V. Kwigizile, T. Sando, D. Chimba
This study examined the impact of alcohol and drug use on bicyclist injuries caused by bicycle-motor vehicle crashes. We used six-year data from the city of Jacksonville, Florida. Descriptive statistics results showed that with data involving alcohol/drugs there was 38.93 percent incapacitating injury or fatal outcomes while with the data not involving alcohol/drugs there was only 12.36 percent incapacitating injury or fatal outcomes. Due to this discrepancy, crashes involving alcohol and/or drug use and those not involving alcohol and/or drug use were analyzed separately to identify whether there exist specific factors explaining the discrepancy in injury severity among the two groups. In addition to estimating separate multinomial logit (MNL) models for each data set, a model was estimated using combined data. Both MNL models estimated with separate data indicated that the following factors which were identified as significant with combined data were not significant: bicycle on roadway and at-fault motor vehicle changing lanes. However, whether the crash occurred at the intersection was among the significant variables in the models estimated with separate sub-data but not in the combined-data analysis. To compare the effect of the variables on injury severity for crashes involving alcohol/drugs and those not involving alcohol/drugs, we computed elasticities. The results indicated that variables that are significantly affecting the injury outcome when considering crashes involving alcohol and/or drug use are not necessarily significant when considering crashes not involving alcohol and/or drug use. Even when a variable was found to be influential on both data sets, there was a difference in what bicyclist injury severity is impacted and how it is impacted. The only factors found to have effect on severity for both data sub-sets (although inconsistent on the direction of the effect on some injury levels) was whether or not a crash occurred at an intersection.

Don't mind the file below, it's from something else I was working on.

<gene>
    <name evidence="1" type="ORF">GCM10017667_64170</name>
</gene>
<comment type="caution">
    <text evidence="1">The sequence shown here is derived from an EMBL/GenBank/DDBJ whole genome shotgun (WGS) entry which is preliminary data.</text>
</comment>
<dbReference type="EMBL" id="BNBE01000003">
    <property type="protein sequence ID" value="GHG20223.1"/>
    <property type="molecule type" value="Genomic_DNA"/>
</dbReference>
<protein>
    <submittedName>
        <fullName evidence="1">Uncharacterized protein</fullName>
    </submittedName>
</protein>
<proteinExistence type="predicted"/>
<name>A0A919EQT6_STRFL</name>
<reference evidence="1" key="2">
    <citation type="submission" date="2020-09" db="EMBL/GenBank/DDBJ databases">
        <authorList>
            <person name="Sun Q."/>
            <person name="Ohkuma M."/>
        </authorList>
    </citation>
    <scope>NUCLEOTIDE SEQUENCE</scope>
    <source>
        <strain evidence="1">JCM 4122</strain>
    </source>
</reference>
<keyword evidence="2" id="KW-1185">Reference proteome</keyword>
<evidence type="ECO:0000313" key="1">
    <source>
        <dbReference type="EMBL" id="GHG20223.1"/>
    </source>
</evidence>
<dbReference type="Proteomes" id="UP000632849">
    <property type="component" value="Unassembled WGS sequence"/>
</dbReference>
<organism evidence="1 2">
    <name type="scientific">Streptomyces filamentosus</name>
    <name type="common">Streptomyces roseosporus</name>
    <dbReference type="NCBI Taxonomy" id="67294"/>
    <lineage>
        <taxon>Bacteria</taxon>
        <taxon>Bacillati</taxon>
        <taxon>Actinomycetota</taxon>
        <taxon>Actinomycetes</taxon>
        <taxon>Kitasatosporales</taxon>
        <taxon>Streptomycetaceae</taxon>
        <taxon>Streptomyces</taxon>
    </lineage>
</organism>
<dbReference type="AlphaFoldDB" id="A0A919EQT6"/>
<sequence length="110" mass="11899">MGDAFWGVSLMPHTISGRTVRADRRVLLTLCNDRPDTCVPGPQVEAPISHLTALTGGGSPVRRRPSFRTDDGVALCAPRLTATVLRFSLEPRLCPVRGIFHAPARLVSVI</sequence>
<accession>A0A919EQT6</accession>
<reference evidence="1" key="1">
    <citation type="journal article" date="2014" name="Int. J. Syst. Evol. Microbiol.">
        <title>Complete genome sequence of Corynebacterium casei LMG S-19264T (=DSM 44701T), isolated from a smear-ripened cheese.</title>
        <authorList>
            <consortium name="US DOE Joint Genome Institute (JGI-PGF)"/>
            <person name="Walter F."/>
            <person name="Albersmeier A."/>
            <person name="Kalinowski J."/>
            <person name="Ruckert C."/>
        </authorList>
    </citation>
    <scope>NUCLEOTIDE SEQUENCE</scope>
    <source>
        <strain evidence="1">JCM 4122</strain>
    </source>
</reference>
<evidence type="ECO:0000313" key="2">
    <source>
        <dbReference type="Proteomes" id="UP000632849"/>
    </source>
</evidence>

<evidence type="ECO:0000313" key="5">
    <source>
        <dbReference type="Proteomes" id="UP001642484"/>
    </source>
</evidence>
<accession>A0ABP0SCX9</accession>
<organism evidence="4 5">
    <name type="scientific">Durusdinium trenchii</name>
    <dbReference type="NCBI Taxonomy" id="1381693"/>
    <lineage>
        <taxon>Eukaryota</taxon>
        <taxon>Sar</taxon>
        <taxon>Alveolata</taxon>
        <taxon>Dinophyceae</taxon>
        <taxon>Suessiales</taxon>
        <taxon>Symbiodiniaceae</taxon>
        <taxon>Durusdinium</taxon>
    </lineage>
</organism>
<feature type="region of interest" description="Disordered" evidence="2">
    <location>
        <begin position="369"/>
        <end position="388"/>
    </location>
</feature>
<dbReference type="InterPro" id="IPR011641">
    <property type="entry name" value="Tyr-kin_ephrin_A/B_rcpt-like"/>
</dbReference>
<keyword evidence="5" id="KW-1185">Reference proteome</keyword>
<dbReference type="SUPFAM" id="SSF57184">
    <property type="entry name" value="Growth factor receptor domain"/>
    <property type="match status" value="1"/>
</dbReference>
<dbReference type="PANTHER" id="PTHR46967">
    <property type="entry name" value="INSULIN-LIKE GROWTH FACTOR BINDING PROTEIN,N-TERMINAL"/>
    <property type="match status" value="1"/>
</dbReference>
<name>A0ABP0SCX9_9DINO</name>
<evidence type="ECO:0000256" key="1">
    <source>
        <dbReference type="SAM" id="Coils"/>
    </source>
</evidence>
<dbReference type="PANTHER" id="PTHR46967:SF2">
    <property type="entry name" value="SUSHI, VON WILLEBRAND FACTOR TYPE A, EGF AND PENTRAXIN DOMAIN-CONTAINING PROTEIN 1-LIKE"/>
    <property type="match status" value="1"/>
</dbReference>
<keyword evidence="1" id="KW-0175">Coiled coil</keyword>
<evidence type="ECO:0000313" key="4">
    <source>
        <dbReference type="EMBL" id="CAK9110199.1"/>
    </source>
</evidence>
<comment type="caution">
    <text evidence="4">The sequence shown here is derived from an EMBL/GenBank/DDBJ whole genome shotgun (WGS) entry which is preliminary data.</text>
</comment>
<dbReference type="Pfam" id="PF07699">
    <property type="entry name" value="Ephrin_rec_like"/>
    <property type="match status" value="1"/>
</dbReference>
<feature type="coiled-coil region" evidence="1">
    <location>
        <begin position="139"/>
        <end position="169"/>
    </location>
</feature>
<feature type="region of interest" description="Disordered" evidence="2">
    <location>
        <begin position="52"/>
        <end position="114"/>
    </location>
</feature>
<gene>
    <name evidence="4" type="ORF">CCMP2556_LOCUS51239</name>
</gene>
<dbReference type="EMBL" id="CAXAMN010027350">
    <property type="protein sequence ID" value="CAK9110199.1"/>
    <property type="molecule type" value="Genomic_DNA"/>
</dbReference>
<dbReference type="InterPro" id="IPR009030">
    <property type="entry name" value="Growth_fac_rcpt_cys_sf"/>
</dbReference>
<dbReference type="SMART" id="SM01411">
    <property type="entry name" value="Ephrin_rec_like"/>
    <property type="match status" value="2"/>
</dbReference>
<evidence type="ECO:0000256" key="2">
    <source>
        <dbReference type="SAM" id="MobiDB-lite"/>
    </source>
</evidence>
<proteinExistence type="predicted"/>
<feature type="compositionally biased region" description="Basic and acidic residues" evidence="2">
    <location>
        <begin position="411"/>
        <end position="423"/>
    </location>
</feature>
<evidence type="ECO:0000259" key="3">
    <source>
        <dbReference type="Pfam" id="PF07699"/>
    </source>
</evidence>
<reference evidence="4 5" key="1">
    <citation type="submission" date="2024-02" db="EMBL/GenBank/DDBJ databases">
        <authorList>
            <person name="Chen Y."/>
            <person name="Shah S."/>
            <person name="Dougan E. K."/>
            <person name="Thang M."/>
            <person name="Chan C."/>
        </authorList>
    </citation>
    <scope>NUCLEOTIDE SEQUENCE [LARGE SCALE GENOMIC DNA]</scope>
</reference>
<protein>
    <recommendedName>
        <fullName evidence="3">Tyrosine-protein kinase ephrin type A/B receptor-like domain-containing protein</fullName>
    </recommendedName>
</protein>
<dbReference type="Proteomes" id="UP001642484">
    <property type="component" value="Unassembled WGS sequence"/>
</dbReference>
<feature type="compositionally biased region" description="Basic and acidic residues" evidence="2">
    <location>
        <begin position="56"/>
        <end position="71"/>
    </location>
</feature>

Keywords: bicyclists; injury severity; alcohol; drugs